Hannah Arendt and Alexander and Margarete Mitscherlich produced influential accounts of the postwar West-German population's silence or inarticuleteness. The Mitscherlichs claimed that this silence was symptomatic of a blocked process of mourning; Arendt saw it as a legacy of brutal totalitarian rule. However, both viewed the rapid economic recovery as evidence of the German inability to engage in discursively mediated therapeutic and political processes. Frantic busyness was a form of silence. This paper presents a critical reassessment of these approaches. By drawing on Albert Hirschman's theory of exit and voice, it argues that economic activity possesses a communicative dimension. The alleged retreat from politics is not a symptom of muteness but rather indicates people's preference for an alternative mode of communication. Arendt and the Mitscherlich may be right in assuming a correlation between the postwar economic recovery and ostensible political apathy, but lack the conceptual means to clarify the relationship.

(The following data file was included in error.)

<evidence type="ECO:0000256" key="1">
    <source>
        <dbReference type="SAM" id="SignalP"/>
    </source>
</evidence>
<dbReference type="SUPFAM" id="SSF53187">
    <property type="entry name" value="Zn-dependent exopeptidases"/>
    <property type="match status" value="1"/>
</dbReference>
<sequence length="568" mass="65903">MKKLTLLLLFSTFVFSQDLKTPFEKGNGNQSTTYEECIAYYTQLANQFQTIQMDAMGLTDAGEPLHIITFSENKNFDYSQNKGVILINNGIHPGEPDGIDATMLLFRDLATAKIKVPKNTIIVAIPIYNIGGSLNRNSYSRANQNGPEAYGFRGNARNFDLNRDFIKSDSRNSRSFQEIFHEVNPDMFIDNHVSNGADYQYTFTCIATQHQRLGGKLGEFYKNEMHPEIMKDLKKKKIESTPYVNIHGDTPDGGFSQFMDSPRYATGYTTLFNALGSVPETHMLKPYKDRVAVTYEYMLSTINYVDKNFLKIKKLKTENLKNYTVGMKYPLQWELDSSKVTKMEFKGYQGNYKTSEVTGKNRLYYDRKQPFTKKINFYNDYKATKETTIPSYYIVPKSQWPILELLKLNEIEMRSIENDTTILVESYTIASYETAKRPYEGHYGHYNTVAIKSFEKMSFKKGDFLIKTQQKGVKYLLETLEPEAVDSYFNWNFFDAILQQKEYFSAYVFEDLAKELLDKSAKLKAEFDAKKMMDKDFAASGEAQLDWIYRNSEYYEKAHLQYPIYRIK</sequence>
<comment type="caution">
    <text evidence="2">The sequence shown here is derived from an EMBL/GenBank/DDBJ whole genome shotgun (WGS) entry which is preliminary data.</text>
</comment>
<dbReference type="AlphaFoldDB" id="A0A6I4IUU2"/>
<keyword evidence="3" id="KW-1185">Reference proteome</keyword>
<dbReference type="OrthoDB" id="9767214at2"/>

Innocence and the Politics of Memory
Jonathan Bach and Benjamin Nienass
take on the problematic some decades later, see Alexander Mitscherlich and Margarete Mitscherlich, The Inability to Mourn: Principles of Collective Behavior (New York, 1975). 11 Just in the last few years, see, for example, Angelika Bammer, Born
Allgemeine Zeitung online , 14 September 2017. 37 Alexander Mitscherlich and Margarete Mitscherlich, Die Unfähigkeit zu trauern: Grundlagen kollektiven Verhaltens (Munich, 1980), 53–54. 38 Quoted in Hans-W. Saure and Anton Maegerle, “Skandal um